Bed-wetting — also called nighttime incontinence or nocturnal enuresis — is involuntary urination while asleep after the age at which staying dry at night can be reasonably expected. Soggy sheets and pajamas — and an embarrassed child — are a familiar scene in many homes. But don't despair. Bed-wetting isn't a sign of toilet training gone bad. It's often just a normal part of a child's development.Generally, bed-wetting before age 7 isn't a concern. At this age, your child may still be developing nighttime bladder control.
Most kids are fully toilet trained by age 5, but there's really no target date for developing complete bladder control. Between the ages of 5 and 7, bed-wetting remains a problem for some children. After 7 years of age, a small number of children still wet the bed.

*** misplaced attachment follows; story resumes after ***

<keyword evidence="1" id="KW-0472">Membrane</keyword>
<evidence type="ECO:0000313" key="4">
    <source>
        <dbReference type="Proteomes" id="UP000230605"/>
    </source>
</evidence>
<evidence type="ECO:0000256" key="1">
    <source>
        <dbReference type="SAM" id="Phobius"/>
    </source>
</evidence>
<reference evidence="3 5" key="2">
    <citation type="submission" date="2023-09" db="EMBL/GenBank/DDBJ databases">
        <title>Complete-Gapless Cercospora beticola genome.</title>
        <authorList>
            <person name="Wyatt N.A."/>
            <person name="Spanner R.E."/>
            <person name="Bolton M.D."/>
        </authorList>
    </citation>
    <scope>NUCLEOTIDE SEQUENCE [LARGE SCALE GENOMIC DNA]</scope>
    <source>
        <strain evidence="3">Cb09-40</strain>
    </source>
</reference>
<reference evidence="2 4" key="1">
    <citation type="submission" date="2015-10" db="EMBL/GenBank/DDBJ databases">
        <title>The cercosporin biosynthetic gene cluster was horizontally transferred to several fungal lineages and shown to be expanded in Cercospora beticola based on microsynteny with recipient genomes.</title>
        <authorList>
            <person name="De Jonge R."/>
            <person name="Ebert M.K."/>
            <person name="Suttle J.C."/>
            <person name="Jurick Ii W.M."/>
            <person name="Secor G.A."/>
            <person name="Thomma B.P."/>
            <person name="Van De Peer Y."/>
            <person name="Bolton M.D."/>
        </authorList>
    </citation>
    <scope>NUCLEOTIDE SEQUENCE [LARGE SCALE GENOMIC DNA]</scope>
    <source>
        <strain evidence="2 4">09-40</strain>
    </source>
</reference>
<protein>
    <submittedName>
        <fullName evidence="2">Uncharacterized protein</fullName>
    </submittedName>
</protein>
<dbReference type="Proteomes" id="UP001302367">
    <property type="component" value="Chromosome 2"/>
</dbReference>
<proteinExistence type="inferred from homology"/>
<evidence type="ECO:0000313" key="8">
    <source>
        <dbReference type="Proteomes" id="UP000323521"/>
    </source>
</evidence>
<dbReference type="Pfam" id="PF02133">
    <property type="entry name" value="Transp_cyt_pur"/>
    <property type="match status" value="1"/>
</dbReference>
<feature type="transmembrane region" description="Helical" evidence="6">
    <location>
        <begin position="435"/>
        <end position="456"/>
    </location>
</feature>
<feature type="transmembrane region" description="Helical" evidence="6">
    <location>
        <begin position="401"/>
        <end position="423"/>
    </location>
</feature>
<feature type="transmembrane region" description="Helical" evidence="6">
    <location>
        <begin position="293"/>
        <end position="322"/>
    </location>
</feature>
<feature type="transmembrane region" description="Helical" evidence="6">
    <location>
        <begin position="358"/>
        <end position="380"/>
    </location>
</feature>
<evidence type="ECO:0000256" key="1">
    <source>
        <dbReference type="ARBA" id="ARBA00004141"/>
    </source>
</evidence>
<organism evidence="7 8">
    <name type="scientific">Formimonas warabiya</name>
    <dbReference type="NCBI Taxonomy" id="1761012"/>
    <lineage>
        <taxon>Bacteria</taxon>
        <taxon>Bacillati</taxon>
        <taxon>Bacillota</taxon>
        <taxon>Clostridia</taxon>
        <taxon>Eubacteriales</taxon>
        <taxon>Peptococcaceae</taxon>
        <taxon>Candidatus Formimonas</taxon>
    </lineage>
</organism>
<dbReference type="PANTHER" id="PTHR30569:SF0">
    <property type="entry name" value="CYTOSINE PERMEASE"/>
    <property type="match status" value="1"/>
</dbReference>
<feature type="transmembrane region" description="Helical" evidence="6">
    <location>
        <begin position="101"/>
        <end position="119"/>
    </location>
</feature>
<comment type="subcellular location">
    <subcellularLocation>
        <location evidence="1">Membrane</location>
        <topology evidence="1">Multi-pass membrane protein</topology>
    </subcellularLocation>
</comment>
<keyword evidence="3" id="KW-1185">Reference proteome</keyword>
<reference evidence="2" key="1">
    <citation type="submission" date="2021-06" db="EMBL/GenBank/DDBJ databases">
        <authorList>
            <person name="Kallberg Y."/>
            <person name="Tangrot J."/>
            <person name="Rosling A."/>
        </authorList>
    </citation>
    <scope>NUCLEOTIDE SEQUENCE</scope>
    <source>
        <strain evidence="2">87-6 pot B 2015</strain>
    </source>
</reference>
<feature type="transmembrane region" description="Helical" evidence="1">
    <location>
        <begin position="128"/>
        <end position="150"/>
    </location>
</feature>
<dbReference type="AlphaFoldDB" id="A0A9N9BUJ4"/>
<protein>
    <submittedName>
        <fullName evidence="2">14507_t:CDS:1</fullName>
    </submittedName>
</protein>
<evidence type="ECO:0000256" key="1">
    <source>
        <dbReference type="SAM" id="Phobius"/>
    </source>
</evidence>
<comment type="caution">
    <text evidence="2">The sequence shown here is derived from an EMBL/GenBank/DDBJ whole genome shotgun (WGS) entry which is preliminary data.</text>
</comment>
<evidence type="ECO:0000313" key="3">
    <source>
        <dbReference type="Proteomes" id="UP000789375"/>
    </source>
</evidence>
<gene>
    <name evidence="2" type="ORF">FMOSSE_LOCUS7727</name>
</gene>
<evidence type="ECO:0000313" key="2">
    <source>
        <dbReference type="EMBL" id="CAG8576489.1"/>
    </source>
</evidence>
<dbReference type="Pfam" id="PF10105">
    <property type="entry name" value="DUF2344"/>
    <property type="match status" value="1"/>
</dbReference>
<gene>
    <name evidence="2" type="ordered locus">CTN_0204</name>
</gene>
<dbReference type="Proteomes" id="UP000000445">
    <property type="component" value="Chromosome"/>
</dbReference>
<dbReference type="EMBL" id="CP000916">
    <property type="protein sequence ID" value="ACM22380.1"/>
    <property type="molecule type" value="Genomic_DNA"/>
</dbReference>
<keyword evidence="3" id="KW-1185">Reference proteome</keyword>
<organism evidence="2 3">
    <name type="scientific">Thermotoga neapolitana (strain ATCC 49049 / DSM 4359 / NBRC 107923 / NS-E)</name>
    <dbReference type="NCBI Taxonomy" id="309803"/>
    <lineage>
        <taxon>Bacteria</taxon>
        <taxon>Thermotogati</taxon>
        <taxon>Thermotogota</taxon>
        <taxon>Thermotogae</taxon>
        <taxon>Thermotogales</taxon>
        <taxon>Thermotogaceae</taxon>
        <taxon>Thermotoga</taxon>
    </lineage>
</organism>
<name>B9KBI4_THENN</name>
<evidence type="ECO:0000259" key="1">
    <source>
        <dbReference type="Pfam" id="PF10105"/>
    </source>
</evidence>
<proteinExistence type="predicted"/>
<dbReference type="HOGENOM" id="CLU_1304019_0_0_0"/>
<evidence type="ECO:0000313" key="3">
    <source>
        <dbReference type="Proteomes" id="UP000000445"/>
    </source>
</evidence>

No one knows for sure what causes bed-wetting, but various factors may play a role: • A small bladder. Your child's bladder may not be developed enough to hold urine produced during the night. • Inability to recognize a full bladder. If the nerves that control the bladder are slow to mature, a full bladder may not wake your child — especially if your child is a deep sleeper. • A hormone imbalance. During childhood, some kids don't produce enough anti-diuretic hormone (ADH) to slow nighttime urine production. • Urinary tract infection. This infection can make it difficult for your child to control urination. Signs and symptoms may include bed-wetting, daytime accidents, frequent urination, red or pink urine, and pain during urination. • Sleep apnea. Sometimes bed-wetting is a sign of obstructive sleep apnea, a condition in which the child's breathing is interrupted during sleep — often due to inflamed or enlarged tonsils or adenoids. Other signs and symptoms may include snoring and daytime drowsiness. • Diabetes. For a child who's usually dry at night, bed-wetting may be the first sign of diabetes. Other signs and symptoms may include passing large amounts of urine at once, increased thirst, fatigue and weight loss in spite of a good appetite. • Chronic constipation. The same muscles are used to control urine and stool elimination. When constipation is long term, these muscles can become dysfunctional and contribute to bed-wetting at night. • A structural problem in the urinary tract or nervous system. Rarely, bed-wetting is related to a defect in the child's neurological system or urinary system.